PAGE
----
eVgo charging station with fast charger

California's electric car charging deal with NRG clouded with controversy

The $100 million to be invested by NRG in building the eVgo electric car charging network in California will dramatically expand electric car charging access, but some advocates are raising red flags.

Three weeks ago California Gov. Jerry Brown and NRG announced a deal that both settled one of the legal cases arising from the California energy crisis a decade ago, and also started a huge step toward building the electric car charging infrastructure that California needs to meet the states environmental goals. The deal was glowingly positioned by the Governors office as a $120 million settlement paid by NRG, in return for which California will get an EV charging network. However and not all are happy with the deal and are making their concerns heard. NRG has answered most of the concerns and is reaching out to advocacy groups to satisfy the red flags.

The deal is worth $120 million, and settles the lawsuit filed by California against an NRG subsidiary that was one of the companies involved in illegal manipulation of California's energy markets a bit over 10 years ago. The money is split into two parts, a $20 million payment to the California Public Utilities Commission (CPUC) and $100 million that's going to build an electric car charging network over the next four years.

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Comments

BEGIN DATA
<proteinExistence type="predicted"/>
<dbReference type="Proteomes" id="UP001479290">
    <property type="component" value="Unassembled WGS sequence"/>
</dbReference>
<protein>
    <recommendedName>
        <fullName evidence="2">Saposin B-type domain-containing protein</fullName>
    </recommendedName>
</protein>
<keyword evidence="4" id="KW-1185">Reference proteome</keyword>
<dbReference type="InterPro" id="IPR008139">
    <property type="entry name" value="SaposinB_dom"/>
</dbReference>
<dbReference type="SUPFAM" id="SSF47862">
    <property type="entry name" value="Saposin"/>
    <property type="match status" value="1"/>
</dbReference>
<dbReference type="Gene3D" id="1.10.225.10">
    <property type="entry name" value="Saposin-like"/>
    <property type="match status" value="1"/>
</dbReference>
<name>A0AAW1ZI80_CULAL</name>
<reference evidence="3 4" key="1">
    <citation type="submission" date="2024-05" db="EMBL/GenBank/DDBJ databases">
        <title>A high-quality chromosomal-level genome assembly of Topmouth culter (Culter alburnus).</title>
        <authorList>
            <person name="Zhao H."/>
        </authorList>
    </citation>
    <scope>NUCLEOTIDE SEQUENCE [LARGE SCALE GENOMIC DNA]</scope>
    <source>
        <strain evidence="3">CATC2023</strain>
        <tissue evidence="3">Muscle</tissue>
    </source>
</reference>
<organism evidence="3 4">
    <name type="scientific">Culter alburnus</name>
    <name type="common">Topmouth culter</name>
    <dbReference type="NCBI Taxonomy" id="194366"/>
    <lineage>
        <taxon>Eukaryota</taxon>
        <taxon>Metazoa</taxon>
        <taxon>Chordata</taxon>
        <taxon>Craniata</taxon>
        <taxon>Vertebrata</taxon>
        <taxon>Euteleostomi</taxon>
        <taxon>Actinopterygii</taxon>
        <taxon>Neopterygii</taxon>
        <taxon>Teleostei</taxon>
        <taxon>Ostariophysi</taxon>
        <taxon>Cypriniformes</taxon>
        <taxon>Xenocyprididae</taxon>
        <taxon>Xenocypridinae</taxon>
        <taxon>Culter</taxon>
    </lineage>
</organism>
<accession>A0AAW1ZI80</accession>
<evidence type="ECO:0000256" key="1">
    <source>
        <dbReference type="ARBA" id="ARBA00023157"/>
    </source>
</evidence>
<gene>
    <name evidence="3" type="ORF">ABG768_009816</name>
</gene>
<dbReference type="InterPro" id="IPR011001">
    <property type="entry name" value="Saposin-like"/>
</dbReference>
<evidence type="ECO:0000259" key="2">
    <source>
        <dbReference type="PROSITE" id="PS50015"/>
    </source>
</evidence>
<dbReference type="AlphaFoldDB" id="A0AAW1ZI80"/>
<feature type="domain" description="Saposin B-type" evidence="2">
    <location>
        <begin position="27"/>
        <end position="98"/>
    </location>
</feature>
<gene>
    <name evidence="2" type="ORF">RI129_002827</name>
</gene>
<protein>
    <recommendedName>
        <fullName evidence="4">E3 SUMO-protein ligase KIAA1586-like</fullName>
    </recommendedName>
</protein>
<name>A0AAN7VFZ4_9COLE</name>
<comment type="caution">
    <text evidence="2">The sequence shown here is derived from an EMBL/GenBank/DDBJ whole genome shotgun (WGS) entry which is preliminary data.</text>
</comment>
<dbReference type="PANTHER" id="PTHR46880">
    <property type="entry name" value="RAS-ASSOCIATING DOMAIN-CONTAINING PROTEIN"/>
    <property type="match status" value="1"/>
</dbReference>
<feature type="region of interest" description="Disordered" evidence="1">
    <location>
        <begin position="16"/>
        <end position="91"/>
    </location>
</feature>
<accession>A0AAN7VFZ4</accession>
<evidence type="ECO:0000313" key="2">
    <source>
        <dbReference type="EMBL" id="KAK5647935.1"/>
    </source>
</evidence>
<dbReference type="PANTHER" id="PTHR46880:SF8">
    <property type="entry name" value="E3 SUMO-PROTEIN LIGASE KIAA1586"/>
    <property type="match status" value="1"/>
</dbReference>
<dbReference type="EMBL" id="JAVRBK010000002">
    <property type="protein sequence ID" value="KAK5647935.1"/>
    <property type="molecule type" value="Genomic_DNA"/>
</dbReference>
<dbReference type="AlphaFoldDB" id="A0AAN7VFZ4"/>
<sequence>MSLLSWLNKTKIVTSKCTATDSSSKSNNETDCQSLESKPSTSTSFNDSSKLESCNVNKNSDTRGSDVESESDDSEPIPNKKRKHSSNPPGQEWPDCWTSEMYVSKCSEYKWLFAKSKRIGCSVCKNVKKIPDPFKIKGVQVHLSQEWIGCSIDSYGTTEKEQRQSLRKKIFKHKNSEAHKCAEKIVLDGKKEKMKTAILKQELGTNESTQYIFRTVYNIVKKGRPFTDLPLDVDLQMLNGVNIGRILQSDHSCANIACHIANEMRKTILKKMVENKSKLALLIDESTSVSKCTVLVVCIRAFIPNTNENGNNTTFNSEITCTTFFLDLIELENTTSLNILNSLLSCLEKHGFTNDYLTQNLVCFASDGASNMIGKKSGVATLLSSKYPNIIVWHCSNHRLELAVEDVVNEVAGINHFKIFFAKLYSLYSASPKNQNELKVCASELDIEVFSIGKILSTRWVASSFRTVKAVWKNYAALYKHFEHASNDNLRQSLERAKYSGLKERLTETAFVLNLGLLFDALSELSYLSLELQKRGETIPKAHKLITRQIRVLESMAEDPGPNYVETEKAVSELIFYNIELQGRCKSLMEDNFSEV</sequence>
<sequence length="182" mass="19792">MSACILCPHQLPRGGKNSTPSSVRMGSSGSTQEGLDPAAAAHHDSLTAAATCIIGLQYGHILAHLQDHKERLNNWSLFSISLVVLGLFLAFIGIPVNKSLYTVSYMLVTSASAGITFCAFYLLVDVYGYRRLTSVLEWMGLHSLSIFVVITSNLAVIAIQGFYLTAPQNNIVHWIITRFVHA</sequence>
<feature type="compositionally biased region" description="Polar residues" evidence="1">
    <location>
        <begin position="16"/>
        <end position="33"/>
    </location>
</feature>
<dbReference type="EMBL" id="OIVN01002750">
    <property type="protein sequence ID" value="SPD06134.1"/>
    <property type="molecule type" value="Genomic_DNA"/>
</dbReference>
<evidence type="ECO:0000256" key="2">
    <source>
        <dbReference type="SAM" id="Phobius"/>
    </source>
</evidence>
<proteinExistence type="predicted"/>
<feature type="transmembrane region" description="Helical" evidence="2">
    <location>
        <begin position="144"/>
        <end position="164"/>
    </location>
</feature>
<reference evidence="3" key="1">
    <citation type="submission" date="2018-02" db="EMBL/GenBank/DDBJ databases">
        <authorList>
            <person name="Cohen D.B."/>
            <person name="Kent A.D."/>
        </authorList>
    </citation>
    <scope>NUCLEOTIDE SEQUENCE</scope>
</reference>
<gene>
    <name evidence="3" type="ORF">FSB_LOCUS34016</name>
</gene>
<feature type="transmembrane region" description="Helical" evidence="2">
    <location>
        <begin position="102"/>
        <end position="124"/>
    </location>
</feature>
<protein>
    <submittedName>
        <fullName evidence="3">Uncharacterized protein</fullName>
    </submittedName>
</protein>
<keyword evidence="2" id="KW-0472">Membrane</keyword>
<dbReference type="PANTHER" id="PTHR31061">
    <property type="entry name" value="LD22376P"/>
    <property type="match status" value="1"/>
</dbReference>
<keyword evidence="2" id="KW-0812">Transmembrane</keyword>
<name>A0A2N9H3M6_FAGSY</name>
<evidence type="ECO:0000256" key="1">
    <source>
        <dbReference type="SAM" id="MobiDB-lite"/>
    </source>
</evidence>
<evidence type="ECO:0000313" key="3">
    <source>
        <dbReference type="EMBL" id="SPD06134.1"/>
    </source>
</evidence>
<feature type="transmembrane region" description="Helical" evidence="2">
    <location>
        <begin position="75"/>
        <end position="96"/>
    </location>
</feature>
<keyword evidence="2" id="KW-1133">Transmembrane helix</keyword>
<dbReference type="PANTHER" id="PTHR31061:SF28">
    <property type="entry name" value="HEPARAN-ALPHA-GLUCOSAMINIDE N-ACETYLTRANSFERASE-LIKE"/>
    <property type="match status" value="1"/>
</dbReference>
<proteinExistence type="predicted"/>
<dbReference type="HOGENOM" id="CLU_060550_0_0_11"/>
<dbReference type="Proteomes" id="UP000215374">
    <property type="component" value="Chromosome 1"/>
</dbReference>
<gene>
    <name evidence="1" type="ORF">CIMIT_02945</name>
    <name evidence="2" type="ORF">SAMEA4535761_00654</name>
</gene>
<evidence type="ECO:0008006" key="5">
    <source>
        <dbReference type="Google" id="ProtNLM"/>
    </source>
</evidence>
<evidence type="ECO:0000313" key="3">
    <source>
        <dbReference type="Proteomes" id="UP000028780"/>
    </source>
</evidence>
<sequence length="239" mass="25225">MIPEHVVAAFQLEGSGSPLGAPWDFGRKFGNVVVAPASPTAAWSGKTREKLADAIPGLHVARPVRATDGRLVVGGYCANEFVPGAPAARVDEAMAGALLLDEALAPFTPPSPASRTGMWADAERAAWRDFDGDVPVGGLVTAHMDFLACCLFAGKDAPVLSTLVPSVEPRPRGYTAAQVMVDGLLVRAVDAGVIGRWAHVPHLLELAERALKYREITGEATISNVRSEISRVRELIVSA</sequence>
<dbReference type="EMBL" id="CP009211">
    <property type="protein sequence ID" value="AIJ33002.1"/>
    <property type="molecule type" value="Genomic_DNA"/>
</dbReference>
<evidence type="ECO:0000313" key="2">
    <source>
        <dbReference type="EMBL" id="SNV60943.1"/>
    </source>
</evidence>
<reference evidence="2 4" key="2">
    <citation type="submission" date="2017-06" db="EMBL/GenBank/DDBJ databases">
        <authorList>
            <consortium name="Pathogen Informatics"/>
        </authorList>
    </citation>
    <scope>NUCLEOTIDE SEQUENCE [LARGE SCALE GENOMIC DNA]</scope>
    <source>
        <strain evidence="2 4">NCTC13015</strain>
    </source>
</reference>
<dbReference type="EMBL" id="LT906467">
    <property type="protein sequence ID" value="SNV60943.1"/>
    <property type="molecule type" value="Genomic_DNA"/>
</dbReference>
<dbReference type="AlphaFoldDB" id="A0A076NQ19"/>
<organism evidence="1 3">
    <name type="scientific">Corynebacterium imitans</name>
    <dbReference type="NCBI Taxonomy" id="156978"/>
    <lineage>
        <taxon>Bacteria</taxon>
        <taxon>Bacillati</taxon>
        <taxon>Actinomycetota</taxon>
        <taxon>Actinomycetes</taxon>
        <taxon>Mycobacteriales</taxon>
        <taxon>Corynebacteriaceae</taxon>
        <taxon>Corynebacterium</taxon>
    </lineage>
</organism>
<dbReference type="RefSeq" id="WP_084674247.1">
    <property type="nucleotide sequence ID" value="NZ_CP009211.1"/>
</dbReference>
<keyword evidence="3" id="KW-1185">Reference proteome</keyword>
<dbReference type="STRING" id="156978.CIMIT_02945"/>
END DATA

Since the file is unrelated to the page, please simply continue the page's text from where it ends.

The $100 m "investment" is a transfer of a liability to the California ratepayers to a major protected control position, an investment for NRG which will thwart competition for over 5 years. If all companies could convert debt to new businesses lit would be kaos. Competitors investments have to come from their own equity, not from a fractional settlement of a $940 m claim for price fixing with the likes of Enron in the California energy crisis. And now tthese same bad actors are ceded a major protected investment position in an electricity providing sector. The CPUC is relying on this group to use "their best business judgement" in deploying, operating ang owning the "investment". Wow. No public insight, no public hearing, no industry or ratepayers debate, just awarding ratepayers fund to An already proven bad actor in the California energy world. Deja vu? The conclusion of this article is half baked. It is a monopoly play using ratepayers money now confiscated as an NRG asset. The 10,000 make ready residential and office site require a 3-5 year subscription, under the EVGo model ranging between $49 - $89 per month. None of the other providers require such fees to use the equipment. No other EVSE can use the make ready sites for 18 months of install. Finally, the reporter, David Herron, obviously spoke with NRG at length but failed to contact any of the competitors, yet refer to them as sour grapes. Note: NRG has less than 20 stations only in Texas. Ecotality and Coulomb, both California based companies have over 6000 installations nationwide.

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